- Know your limits, but don’t limit yourself.
- This is not contradictory since the actual limits and the limits one makes against oneself is clearly different.
- The limits I’m writing here are limits that are beyond one’s control.
- I.e. the limits are what limits human as a finite being. E.g. the fact that we eat, we need rest, we die, etc.
- Believers and unbelievers alike will not reject the fact that human is a finite being. For believers, the limits are divine laws. And for unbelievers, it is just the way human is.
- Actually, the limits are the physical, psychological, and physiological limits of human.
- There is no way a human can be actually free since he has his limits. Even so, he must not further limit himself and strive to use the remaining freedom to fulfill his life.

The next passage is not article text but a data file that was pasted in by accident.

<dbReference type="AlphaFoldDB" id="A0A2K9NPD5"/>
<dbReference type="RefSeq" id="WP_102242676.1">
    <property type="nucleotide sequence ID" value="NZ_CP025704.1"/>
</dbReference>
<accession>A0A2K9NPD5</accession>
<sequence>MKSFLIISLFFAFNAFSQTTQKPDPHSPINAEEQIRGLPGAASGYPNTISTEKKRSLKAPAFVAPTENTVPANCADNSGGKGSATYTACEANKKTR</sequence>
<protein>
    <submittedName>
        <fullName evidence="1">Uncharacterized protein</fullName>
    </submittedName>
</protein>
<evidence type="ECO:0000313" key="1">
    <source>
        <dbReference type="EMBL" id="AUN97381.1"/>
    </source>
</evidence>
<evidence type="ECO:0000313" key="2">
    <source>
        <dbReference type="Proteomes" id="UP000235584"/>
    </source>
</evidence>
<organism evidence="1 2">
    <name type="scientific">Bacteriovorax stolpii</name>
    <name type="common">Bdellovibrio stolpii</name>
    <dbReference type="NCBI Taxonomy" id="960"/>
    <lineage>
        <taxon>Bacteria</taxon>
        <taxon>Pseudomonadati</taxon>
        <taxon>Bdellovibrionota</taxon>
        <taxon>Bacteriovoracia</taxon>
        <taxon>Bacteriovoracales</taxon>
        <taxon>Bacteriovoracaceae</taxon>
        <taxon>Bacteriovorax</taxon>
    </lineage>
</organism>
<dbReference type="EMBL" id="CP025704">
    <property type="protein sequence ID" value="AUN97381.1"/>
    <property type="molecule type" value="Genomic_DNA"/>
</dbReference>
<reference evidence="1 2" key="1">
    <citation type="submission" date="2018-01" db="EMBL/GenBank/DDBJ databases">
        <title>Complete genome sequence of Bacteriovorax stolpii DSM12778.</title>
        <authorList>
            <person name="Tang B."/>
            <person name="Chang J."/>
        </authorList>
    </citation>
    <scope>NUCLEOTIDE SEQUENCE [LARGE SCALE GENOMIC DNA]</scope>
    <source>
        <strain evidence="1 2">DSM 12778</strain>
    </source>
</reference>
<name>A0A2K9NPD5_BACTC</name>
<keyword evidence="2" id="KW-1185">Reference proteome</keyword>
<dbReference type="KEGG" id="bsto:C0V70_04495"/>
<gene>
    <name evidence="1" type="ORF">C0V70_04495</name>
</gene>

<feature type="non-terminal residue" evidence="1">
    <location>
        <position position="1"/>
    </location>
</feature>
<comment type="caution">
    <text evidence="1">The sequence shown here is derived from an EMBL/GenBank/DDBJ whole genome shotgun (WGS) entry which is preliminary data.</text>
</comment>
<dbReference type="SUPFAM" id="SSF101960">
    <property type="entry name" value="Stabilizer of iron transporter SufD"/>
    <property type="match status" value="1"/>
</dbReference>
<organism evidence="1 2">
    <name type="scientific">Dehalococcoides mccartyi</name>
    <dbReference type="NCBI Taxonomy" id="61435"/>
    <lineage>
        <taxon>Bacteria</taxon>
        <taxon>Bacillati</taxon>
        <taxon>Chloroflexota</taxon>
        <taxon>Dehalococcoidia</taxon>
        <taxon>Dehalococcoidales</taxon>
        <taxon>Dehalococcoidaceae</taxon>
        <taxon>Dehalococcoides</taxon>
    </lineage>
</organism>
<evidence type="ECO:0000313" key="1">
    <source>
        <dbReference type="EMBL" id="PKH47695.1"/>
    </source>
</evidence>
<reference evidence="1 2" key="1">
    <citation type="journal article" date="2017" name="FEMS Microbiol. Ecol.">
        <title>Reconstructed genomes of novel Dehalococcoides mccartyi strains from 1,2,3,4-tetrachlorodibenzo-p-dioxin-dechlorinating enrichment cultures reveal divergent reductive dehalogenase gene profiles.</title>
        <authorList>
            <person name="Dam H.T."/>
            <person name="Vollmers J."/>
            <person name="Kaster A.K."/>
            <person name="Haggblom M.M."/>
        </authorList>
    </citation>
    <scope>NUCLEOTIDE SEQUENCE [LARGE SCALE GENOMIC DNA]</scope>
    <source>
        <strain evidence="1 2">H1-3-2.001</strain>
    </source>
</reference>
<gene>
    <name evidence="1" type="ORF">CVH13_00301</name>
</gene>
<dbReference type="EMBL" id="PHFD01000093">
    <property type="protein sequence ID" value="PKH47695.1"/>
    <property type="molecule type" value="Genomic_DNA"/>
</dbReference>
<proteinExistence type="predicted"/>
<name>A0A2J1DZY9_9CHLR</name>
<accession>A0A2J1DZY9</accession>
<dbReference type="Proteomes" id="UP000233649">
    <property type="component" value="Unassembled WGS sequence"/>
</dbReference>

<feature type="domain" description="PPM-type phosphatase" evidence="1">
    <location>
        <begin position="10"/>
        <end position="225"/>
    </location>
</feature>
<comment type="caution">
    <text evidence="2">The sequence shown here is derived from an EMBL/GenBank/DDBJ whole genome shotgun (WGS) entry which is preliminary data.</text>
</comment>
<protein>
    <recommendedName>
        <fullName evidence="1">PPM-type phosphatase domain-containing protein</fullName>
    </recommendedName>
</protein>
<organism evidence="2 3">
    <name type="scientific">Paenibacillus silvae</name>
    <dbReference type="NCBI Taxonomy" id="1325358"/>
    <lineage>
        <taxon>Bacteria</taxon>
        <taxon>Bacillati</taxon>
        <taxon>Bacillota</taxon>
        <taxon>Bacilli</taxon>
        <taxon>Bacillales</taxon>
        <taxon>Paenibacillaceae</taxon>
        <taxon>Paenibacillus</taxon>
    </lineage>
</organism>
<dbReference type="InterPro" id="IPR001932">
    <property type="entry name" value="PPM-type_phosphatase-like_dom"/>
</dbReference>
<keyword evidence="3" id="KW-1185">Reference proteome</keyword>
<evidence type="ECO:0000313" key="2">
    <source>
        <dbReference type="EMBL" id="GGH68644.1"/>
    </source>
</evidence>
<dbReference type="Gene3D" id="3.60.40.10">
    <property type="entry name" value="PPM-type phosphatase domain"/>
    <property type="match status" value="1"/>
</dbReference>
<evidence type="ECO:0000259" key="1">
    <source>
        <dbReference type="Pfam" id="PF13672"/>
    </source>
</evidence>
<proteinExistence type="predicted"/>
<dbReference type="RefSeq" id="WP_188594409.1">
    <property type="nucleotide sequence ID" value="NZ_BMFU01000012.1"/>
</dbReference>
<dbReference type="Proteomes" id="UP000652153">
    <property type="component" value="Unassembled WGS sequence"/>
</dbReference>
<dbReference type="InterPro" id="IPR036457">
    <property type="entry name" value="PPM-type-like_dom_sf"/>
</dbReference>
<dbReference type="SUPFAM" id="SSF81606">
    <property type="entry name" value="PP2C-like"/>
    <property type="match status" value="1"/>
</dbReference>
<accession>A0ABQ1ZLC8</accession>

- Sartre: we define who we are by choices we made.
- This is an example of existentialist philosophy. Existentialism holds that any kind of thought must start from the individual rather than the universal.
- Example: some philosophers stated that there is a universal, objective truth. But existentialits would say that truth only exist within an individual and is therefore subjective.
- The above statement is the explanation of the ‘existence precedes essence’ notion.
- Essence: the immaterial nature of things. E.g. what makes a human human.
- Existence: the fact that a thing exists. Obvious enough.
- Traditional philosophy holds that essence is more important than the essence. But existentialism reverses it.
- By saying that existence precedes essence, it is meant that human actually has no essence (or, no meaning) to begin with. People must go on by making choices in order to create their meaning.